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Study: Motivations Of The Affluent Differ When Choosing Products

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Study: Motivations Of The Affluent Differ When Choosing Products


Top agents make a point of getting to know their clients so they can offer the most appropriate products. Top companies help their agents do this so they can design products that address specific needs, thereby remaining competitive.

Results of a new study of the affluent market can be used as part of the process, says Robert Baranoff, vice president and director of research, LIMRA, Windsor, Conn.

“Were institutionalizing what the best producers have always done,” Baranoff says. “They took the time to know the motivations of their client; this (analysis) broadens that effective tool.”

“Strategies for the Affluent Market,” the study done by LIMRA with McKinsey & Company, a management consulting firm, divides the affluent market into six “aspirational” groups.

LIMRA used a statistical cluster analysis to segment more than 700 wealthy consumers with inquiries on how they want to spend their time, including questions on whether they want a second career or to go back to school, and how they want to use their money, with questions on charitable giving and whether they want to leave money to their children.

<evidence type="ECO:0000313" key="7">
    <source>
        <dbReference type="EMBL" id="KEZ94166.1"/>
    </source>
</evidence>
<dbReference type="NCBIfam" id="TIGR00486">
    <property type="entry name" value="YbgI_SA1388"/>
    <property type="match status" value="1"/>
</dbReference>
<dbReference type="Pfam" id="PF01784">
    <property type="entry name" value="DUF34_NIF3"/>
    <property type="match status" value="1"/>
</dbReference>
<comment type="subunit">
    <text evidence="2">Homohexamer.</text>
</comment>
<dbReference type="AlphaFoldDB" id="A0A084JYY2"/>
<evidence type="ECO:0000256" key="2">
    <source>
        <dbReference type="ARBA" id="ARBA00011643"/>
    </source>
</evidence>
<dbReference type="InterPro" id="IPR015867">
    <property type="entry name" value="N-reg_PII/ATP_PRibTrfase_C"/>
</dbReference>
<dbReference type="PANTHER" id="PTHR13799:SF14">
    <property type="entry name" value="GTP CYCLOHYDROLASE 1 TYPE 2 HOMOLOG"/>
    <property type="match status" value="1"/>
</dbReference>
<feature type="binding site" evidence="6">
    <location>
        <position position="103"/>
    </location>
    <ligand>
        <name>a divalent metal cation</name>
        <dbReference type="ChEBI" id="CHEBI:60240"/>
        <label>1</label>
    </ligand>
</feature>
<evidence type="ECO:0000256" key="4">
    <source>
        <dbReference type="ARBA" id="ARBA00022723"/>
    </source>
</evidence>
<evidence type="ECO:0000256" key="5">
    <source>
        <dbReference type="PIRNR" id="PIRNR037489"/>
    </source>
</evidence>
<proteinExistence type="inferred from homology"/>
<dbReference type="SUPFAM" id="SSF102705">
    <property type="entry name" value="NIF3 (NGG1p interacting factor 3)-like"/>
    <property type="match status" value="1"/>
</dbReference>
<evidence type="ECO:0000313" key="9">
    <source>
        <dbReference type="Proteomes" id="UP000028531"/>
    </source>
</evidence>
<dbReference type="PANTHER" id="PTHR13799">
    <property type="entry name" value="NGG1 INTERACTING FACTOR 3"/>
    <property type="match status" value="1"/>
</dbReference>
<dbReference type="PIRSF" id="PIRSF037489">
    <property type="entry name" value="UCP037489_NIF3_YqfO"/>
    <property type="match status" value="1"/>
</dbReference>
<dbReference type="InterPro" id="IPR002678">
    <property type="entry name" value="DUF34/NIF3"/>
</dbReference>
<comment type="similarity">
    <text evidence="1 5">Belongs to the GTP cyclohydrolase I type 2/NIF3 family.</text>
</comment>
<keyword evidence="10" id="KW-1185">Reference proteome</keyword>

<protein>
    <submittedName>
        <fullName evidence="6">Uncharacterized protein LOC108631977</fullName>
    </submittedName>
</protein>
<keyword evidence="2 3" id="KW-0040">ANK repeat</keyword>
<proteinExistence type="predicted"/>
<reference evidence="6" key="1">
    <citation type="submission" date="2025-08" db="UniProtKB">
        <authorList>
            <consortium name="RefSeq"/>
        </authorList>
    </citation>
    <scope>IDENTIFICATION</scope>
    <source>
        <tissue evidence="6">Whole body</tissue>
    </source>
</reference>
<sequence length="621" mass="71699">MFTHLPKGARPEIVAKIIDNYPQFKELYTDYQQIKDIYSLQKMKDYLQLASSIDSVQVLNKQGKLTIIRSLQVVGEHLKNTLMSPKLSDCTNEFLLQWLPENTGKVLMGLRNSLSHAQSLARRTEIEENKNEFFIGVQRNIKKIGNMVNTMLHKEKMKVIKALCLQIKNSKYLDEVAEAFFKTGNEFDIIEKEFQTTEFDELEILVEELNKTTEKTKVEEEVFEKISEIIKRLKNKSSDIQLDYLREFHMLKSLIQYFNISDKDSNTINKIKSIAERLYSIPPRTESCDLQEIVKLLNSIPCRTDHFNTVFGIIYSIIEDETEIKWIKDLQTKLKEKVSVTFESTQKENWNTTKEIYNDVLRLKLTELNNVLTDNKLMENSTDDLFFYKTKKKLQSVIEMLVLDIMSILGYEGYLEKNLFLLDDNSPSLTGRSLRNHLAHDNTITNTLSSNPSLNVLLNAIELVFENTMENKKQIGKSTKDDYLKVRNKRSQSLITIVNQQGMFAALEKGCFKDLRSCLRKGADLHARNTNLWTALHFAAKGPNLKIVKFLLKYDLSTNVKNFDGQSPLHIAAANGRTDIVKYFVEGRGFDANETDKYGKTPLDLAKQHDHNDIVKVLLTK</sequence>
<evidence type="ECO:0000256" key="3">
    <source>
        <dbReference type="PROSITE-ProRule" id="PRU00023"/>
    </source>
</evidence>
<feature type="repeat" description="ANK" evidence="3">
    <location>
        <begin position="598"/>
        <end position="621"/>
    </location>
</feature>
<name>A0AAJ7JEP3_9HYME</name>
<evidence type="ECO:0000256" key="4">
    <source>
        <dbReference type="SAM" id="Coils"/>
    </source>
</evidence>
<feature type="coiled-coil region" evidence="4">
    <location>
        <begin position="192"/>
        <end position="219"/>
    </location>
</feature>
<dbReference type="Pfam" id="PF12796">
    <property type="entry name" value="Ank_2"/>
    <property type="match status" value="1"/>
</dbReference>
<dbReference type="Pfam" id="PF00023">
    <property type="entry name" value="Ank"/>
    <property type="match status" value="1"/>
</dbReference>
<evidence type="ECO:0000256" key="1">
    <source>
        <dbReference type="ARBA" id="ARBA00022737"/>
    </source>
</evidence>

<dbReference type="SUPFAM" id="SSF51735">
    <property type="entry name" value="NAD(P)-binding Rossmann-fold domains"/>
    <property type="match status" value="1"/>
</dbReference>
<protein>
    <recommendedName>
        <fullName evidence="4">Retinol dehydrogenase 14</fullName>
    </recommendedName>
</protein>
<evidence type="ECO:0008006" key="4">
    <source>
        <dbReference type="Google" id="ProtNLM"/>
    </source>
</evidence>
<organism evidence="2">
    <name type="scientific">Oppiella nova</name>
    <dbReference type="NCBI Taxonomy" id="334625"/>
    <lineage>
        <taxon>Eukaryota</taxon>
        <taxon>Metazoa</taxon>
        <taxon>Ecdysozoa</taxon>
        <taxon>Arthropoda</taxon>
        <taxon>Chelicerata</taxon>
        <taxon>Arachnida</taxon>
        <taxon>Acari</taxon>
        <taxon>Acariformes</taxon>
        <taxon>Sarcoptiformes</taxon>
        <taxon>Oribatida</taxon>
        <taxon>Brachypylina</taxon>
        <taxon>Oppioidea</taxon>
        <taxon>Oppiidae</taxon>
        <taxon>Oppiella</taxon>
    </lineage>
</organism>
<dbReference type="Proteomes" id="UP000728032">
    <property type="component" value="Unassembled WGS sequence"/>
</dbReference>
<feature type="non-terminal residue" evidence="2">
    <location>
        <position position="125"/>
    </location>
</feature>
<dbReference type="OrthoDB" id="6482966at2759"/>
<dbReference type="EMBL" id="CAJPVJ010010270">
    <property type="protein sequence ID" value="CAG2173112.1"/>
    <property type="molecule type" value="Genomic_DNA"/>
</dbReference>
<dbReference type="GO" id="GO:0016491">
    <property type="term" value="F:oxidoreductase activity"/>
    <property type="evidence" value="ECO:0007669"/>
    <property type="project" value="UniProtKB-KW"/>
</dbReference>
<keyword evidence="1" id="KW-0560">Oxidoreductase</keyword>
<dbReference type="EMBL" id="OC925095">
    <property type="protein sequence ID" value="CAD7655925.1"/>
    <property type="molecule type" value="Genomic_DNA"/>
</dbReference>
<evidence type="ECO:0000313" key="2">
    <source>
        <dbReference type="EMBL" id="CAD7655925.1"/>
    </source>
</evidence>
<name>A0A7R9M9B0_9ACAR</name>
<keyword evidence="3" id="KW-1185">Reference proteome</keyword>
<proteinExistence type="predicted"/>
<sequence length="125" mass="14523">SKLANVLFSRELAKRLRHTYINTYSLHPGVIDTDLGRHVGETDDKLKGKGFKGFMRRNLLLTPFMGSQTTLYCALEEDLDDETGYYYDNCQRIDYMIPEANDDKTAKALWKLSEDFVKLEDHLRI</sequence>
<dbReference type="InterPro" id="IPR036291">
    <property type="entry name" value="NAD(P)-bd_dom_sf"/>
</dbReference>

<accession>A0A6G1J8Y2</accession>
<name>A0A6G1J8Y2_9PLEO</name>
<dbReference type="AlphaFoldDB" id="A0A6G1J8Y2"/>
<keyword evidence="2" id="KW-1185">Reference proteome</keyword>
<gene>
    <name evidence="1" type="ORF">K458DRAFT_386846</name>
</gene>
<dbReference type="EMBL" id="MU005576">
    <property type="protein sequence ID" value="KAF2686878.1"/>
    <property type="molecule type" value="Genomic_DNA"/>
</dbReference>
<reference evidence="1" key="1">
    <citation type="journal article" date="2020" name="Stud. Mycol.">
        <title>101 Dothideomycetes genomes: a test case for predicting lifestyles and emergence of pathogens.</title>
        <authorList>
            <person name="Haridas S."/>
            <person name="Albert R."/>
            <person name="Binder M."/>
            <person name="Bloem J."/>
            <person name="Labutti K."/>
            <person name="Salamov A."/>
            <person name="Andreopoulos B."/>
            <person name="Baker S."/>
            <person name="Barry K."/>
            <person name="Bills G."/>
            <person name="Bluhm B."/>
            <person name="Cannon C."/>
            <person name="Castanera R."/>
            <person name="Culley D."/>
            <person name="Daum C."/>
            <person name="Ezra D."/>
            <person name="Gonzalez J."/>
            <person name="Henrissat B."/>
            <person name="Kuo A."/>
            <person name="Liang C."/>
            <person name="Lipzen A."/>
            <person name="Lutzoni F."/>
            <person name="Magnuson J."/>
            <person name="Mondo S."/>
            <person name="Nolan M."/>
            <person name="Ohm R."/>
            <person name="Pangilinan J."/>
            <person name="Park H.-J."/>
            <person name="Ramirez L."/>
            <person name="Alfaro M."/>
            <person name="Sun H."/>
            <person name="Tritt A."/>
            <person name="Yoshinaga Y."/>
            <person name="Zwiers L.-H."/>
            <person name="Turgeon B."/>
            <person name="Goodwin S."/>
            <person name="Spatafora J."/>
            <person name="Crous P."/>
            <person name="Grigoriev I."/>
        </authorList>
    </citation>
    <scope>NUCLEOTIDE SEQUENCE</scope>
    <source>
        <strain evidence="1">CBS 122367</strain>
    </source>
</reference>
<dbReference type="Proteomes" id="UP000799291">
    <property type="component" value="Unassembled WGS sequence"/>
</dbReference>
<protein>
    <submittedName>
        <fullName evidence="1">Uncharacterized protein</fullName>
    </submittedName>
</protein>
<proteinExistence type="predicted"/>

The groups represent the basic motivations behind the choices people make when buying financial products, according to LIMRA.

The six segments are:

–Deserving connoisseurs, people who feel they deserve the best of everything;

–Leisure seekers, people who want to do more of what they enjoy;

–Mainstream wealthy, those who maintain a level of fiscal prudence to ensure a financially stable future;

–Family providers, people who want to leave everything to their children;

–Work-engrossed, people who identify with their career and perceive money as security; and

–Explorers, those who feel they can do whatever they choose to do with their life.

“Historically, companies have focused on assets and age, but people who have the same level of assets can have very different feelings of how to use those assets,” Baranoff says. “So the idea is to create a fact-finding tool that gives the agents questions to ask early on that will enable the agent to pinpoint what segment the prospect fits into.”

Among the benefits of using aspirational segmentation is that it allows for a more insightful, and therefore more effective, mode of pricing, the study says. This is because it can be based on price sensitivity, fee structure preference and tiered service requirements, since tailored products require more service at the company level, as opposed to pricing strategies based on traditional segmentation, which is informed solely by an individuals asset level, according to the study.

Because aspirational segmentation gives a company insight into clients behavioral differences, a company using this tool is able to calculate specific profit potential, according to the study. Using traditional segmentation, a company can only calculate potential revenues.